Compiled by Jack Foley
Q. Anna, we've been watching you on-screen for years, from
sort of becoming the youngest Oscar winner for The Piano onwards,
but recently you've been breaking up your career with different
things. We saw you in London with This
Is Our Youth, and I believe you've gone back to studying at
Columbia? How do you balance all of that out, in terms of when
to do a movie, when to do a smaller project, when to do the real
A: Um, work is real life, it's my real life. I always want
to be doing what I am most passionate about at the time.
I'm a huge workaholic and a compulsive perfectionist and I'm not
happy unless I am doing things 3,000% So if I want to be in school,
and that's where my head's at, then I'll do it.
And with projects, I'll just try and pick something that feels
right, and something I can really get my teeth into. You have
to really care about your work, I think, when you're acting, because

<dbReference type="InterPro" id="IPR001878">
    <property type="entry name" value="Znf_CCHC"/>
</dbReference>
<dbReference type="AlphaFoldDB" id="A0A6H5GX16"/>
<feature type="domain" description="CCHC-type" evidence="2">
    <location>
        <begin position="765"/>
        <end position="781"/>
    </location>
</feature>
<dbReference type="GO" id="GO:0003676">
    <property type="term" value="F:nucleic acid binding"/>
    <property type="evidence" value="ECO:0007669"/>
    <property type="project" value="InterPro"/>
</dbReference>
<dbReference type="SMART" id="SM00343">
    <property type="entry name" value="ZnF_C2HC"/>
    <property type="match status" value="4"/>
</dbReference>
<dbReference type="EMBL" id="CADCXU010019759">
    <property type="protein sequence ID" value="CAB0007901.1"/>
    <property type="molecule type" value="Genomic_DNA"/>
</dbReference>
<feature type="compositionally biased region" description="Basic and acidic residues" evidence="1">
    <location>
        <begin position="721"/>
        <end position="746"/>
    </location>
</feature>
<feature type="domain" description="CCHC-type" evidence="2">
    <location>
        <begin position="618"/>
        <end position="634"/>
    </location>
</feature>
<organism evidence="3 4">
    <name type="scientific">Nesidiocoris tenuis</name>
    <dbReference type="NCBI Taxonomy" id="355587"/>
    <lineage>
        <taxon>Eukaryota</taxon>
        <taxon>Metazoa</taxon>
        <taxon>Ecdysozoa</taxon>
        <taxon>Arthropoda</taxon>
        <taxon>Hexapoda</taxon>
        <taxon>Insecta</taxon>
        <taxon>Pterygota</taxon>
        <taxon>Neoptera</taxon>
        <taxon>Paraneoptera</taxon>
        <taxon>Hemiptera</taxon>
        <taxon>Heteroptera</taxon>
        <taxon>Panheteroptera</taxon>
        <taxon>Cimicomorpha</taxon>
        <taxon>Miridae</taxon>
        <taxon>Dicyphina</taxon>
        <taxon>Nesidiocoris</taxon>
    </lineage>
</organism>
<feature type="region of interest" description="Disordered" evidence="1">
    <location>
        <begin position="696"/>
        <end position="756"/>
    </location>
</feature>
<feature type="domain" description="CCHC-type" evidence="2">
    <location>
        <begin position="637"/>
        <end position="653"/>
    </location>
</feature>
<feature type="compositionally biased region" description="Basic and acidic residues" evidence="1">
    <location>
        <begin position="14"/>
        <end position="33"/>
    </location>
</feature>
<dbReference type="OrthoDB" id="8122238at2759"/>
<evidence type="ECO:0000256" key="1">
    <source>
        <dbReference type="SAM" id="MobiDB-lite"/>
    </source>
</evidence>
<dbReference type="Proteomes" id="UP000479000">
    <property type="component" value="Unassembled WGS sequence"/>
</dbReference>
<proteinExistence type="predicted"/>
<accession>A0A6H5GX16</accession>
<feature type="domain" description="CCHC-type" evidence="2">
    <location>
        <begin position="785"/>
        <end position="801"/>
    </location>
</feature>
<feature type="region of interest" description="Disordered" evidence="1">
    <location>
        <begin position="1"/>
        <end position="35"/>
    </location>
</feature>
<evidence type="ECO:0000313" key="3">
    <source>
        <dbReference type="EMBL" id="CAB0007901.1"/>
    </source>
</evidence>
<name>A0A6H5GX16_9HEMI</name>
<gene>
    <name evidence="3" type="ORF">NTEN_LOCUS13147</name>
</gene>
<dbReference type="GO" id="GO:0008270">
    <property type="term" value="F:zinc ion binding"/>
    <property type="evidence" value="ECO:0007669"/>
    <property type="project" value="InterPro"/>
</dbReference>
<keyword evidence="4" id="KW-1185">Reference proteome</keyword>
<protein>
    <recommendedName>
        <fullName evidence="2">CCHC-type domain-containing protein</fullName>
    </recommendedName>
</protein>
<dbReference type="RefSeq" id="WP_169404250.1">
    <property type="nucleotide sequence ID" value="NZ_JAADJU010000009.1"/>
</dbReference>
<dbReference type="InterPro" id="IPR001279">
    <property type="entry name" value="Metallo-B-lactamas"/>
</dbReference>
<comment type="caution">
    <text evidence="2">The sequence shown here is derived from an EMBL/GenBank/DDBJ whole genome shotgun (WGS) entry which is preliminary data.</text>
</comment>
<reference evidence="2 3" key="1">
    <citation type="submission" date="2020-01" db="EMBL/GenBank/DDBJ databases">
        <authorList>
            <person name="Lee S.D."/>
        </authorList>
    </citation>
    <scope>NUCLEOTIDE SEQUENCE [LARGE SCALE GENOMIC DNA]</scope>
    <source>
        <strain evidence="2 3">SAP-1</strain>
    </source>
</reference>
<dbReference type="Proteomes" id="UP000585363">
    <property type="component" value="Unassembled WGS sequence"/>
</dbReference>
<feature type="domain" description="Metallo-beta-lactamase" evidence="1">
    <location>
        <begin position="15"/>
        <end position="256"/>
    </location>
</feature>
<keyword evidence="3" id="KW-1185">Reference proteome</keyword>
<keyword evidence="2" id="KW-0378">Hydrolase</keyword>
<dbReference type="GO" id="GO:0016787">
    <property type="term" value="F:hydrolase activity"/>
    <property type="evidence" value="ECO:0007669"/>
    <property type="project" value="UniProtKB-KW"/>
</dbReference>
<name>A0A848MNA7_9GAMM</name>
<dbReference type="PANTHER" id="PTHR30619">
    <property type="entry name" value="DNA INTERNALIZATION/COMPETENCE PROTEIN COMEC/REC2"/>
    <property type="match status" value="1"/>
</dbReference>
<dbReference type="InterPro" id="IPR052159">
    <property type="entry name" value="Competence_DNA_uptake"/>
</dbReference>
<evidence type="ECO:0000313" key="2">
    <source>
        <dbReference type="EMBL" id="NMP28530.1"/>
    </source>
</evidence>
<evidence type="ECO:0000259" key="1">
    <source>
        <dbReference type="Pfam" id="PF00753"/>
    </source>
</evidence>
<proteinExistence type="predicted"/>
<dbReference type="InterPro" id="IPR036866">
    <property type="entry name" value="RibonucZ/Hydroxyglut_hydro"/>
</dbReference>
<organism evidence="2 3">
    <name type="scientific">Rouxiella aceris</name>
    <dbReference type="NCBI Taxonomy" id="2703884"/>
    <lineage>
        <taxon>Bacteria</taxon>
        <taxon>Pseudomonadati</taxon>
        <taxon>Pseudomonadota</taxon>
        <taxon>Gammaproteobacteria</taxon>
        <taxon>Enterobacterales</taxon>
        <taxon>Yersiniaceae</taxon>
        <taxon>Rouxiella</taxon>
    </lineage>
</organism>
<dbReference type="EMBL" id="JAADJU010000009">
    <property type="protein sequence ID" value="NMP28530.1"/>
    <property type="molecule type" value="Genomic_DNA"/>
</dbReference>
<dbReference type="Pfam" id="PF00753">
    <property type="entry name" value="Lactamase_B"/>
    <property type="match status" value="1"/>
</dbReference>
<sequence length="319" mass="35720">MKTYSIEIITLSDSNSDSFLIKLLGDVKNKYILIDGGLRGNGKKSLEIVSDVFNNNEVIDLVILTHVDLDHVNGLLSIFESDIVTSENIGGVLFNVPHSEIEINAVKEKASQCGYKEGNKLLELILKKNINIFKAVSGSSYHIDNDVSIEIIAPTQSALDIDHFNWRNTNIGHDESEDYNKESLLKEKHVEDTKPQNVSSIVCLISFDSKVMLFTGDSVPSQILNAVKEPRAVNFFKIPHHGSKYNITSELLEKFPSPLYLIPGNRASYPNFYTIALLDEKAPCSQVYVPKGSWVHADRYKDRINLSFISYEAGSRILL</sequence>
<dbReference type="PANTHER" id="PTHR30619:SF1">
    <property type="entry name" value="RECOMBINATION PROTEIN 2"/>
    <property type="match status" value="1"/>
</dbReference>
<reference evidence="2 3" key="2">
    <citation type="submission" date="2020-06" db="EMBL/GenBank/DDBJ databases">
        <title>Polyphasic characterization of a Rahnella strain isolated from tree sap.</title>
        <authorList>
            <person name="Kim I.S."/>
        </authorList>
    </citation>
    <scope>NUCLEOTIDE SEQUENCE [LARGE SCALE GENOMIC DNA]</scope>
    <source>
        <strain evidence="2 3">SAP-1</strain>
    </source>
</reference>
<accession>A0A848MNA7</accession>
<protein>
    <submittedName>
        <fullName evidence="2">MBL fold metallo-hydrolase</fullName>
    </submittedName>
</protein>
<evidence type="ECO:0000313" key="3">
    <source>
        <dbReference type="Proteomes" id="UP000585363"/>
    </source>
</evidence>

it is very personally involving and I just try to prject a few
months ahead what I would want to be doing and hope that it works
out and that I don't change my mind halfway through.
Q. How does working on stage compare with the big, kind
of special effects driven films like X-Men 2?
A. It's about as opposite as it possibly can be. With
X-Men type movies, the scenes which are the most exciting to
watch, are the scenes which are the most boring to film. They
take weeks and weeks, or set up after set up.
We do teeny little, itsy-bitsy pieces and you never see it until
six months later, when someone's been tinkering with it in post-production
and making it all look really spectacular.
And there's also a lot of stuff to hide behind, there's a lot
of the responsibility is not specifically on the actors' shoulders,
whereas what I found to my joy and absolute horror, in theatre,
it is completely your responsibility as the actor not to screw
up, because you're the only one standing on the stage.
You have this amazing team behind you, and amazing piece of
material, and if you forget your lines, or trip over something,
you're the one that's going to look like an idiot.
On top of which, trying to actually make it fresh every night
is an incredible challenge and I've just started doing theatre,
so I'm kind of newly excited by it, and think it's way more
exciting than film, actually, because there is an immediacy
to it that you never get with film.
You see the people every single night, who are watching you're
work, and you see how they're responding to it, and you just
don't get that in film.
It's just such a different world. It's a whole new film that
has opened up to me and I'm excited to do more.